Microsoft researchers: Re-use the same password across sites likely to be hacked

Microsoft researchers suggest that as part of your password portfolio strategy, you should group together your low-value accounts that have a high probability of being hacked, and then re-use the same password on those similar sites.

Microsoft Researchers Cormac Herley and Dinei Florencio, the same guys who previously wrote "Sex, Lies and Cybercrime Surveys" to explain why cybercrime loss estimates are a bunch of bunk, are not afraid of directly challenging “accepted wisdom and conventional advice.” The duo was joined by Carleton University's Paul Van Oorschot to explore “how to manage a portfolio of passwords.” Their advice may surprise you since they claim “Password re-use can be part of a coping strategy.” Password Portfolios and the Finite-Effort User: Sustainably Managing Large Numbers of Accounts (pdf) will be presented at the 23rd USENIX Security Symposium in August.

Realistically, we have to keep track of too many passwords, so “password strategies that rule out password re-use or the use of weak passwords are suboptimal.” In fact, considering that “an active web-user may have a hundred or more password-protected accounts,” it’s naive to believe they have 100 strong and unique passwords for those accounts. Recent analysis revealed that even hackers use pathetic passwords. Despite all the security advice against it, people continue to use weak passwords and re-use passwords, making both “valuable tools in balancing the allocation of effort between higher and lower value accounts.”

As a password portfolio strategy, the trio of researchers suggested grouping passwords of unequal strengths such as “group together accounts with high value and low probability of compromise; and group together accounts of low value and high compromise probability.”

That doesn’t mean a password on your “disposal” email account should be reused on your banking account. “We note that while password re-use must be part of an optimal portfolio strategy, it is no panacea. Far from optimal outcomes will result if accounts are grouped arbitrarily,” they wrote.

After page upon page of math formulas, it seems that the researchers are, in essence, suggesting that several “throw-away” accounts without all your real info matter little and could be protected with the same password; then reuse another for several shopping sites and yet another for banking.

At one point in the paper, the researchers suggested:

Despite violating long-standing password guidance, writing passwords down is, if properly done, increasingly accepted as a coping mechanism. Other strategies to cope with the human impossibility of using strong passwords everywhere without re-use include single sign-on, use of email-based password reset mechanisms, and password managers. Such “password concentrators”, a form of password re-use, allow access to many accounts from one master access point, with account passwords stored either locally or in the cloud.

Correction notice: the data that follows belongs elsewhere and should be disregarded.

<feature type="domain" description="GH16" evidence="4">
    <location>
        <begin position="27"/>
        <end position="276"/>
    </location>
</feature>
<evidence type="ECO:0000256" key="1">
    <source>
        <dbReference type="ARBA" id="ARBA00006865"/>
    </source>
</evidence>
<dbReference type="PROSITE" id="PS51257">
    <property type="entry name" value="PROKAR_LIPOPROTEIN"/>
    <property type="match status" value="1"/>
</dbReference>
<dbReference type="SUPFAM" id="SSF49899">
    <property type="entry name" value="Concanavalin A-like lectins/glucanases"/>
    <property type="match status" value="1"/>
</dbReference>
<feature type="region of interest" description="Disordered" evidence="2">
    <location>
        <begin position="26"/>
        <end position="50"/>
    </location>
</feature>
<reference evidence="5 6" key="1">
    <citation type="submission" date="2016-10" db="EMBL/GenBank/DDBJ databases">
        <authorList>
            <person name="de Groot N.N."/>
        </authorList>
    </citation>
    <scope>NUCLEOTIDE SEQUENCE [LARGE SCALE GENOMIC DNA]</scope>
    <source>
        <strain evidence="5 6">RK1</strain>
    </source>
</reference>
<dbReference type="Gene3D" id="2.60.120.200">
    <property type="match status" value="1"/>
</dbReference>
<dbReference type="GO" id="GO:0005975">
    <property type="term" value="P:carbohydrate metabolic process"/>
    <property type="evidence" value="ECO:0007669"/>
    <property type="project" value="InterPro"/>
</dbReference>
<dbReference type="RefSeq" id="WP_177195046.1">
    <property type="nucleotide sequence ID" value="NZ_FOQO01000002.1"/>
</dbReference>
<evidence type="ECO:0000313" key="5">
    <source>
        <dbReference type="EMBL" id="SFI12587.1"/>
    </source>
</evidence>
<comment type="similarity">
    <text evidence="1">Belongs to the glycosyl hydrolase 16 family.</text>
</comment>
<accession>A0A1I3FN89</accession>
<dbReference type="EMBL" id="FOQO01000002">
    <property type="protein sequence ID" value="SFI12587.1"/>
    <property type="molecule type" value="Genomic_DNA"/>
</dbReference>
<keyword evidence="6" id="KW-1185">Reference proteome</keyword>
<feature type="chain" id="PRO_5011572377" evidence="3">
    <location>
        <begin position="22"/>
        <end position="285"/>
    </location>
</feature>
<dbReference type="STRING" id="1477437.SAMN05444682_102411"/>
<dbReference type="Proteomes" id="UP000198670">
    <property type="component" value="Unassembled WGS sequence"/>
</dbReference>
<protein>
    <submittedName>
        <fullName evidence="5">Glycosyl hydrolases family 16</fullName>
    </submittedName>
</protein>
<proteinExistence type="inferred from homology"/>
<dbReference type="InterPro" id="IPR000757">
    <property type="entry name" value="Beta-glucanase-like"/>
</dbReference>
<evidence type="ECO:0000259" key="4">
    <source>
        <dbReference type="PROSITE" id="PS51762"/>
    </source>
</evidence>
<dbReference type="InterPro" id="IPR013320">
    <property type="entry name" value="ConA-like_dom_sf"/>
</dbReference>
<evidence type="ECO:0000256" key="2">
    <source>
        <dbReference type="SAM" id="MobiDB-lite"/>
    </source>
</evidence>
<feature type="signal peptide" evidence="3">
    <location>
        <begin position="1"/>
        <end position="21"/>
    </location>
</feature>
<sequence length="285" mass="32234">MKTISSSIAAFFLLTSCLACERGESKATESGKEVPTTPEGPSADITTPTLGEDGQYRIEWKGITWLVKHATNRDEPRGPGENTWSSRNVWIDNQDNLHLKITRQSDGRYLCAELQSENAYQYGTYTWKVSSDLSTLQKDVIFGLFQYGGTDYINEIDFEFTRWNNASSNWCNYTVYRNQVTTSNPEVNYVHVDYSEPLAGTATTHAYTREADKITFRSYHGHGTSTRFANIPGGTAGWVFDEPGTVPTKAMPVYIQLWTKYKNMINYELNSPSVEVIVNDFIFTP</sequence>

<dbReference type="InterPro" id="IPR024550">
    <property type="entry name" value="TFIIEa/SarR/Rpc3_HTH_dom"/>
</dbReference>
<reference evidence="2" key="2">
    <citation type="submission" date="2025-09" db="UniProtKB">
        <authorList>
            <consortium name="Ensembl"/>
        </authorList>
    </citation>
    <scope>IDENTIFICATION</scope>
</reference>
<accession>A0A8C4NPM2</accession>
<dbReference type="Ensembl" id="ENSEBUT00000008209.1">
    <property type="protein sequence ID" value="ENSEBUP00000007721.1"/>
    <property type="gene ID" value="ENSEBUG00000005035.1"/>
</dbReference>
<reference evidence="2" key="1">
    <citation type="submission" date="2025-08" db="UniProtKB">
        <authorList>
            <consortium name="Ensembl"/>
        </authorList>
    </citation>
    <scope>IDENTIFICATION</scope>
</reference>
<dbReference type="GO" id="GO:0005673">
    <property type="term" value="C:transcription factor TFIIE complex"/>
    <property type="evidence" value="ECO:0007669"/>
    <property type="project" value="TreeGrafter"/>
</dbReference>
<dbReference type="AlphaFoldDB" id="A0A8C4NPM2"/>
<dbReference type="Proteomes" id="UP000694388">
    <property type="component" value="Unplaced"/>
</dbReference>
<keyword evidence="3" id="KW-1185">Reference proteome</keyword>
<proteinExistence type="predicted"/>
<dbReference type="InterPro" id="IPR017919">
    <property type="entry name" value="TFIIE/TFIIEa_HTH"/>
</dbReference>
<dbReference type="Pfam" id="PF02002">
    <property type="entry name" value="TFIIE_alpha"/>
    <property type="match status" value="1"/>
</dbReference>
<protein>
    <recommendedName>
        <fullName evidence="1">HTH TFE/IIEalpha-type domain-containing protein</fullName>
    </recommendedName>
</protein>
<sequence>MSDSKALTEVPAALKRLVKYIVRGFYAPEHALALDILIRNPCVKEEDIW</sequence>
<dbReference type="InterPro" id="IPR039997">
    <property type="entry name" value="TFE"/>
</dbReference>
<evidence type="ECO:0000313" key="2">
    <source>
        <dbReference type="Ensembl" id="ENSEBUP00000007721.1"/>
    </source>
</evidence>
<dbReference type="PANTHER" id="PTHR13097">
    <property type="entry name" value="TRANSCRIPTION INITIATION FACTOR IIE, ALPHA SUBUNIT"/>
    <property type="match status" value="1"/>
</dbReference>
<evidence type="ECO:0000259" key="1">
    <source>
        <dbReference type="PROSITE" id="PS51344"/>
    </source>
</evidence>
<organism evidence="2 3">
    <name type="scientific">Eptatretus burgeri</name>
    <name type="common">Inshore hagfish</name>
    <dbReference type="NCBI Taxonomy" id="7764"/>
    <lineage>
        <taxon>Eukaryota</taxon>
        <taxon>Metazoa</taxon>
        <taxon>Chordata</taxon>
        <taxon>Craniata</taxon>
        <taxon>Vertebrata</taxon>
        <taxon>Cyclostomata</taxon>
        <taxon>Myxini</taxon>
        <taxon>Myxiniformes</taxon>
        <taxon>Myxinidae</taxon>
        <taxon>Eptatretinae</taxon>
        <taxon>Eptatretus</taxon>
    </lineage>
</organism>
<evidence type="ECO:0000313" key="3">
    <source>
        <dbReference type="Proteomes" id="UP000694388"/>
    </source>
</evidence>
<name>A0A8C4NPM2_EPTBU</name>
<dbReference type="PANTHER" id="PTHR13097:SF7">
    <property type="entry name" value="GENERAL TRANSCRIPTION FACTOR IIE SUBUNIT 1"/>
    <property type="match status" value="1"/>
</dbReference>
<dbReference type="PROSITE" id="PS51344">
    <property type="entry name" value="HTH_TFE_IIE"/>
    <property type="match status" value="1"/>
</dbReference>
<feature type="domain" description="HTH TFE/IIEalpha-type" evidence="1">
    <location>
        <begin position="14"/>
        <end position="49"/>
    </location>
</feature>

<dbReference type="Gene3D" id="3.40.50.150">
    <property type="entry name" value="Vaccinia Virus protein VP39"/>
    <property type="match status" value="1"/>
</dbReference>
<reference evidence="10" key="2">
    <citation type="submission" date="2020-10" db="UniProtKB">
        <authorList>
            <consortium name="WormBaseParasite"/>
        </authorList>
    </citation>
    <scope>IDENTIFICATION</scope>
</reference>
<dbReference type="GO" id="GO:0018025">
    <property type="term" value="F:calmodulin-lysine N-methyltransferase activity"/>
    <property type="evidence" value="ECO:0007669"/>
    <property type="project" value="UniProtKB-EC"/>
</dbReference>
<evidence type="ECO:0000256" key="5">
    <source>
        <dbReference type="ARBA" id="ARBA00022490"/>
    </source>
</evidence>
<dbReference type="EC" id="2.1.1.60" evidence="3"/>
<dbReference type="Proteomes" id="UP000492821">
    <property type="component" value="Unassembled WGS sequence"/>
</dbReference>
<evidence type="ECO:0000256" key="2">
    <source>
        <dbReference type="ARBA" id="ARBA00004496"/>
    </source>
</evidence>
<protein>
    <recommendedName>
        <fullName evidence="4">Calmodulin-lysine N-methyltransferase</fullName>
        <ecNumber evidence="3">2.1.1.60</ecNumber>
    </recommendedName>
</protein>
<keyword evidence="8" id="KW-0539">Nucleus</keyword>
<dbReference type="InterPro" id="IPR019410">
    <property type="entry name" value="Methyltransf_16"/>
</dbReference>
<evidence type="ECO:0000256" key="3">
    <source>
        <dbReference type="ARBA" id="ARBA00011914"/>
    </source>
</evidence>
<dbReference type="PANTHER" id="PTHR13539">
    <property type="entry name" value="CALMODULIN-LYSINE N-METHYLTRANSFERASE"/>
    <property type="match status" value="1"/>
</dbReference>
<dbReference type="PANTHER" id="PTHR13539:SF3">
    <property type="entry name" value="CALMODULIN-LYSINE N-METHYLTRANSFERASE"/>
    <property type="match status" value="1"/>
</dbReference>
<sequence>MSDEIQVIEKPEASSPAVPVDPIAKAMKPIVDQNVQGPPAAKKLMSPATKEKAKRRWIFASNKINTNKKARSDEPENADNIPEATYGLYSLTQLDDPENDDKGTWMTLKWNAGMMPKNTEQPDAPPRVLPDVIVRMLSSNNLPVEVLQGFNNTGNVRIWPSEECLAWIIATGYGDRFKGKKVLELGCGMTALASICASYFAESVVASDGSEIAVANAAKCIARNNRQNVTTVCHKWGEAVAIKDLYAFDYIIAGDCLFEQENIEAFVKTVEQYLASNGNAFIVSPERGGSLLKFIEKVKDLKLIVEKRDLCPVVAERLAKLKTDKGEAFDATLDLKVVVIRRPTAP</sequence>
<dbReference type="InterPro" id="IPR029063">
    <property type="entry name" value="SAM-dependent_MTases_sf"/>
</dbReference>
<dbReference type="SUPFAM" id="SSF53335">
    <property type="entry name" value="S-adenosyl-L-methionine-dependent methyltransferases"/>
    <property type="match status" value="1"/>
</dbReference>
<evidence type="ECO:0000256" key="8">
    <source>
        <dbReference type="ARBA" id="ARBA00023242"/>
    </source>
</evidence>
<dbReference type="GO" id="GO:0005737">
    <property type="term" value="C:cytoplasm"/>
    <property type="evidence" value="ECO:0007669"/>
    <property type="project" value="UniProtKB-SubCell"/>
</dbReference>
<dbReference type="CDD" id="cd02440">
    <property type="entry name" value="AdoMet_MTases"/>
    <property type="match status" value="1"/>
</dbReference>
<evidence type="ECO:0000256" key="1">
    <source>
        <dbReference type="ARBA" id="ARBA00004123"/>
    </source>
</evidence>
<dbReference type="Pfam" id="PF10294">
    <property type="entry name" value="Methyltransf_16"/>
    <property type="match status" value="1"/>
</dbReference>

The main threats when re-using passwords “are client-side malware (all accounts fall), and various Class II attacks such as guessing, phishing, sniffing wireless links and server breaches (all accounts in the same sharing group fall).”

A password manager with a password-protected cloud-based store "trades one set of risks for another,” the paper states. “The use of random and unique passwords in such a system reduces both the risks related to any single manager-chosen password being stolen and those related to re-use in the face of server compromise. However, it introduces severe new risks: if the master password is guessed or used on any malware-infected client, or the cloud store is compromised, then all credentials are lost.”

If you are still inclined to use an online password manager, then know that other researchers found critical vulnerabilities in several popular web-based versions.

Insecure password managers

Researchers from the University of California, Berkeley, analyzed the security of five password managers that run in a web browser – LastPass, RoboForm, My1login, PasswordBox and NeedMyPassword – and found critical flaws in them all. In four of five, the researchers said "an attacker could steal arbitrary credentials from a user’s account."

The root causes of the vulnerabilities were diverse, they wrote, "ranging from logic and authorization mistakes to misunderstandings about the web security model, in addition to the typical vulnerabilities like CSRF and XSS." Their analysis should serve as a “wake-up call for developers of web-based password managers.” The Emperor’s New Password Manager: Security Analysis of Web-based Password Managers (pdf) will also be presented at USENIX.

Copyright © 2014 IDG Communications, Inc.

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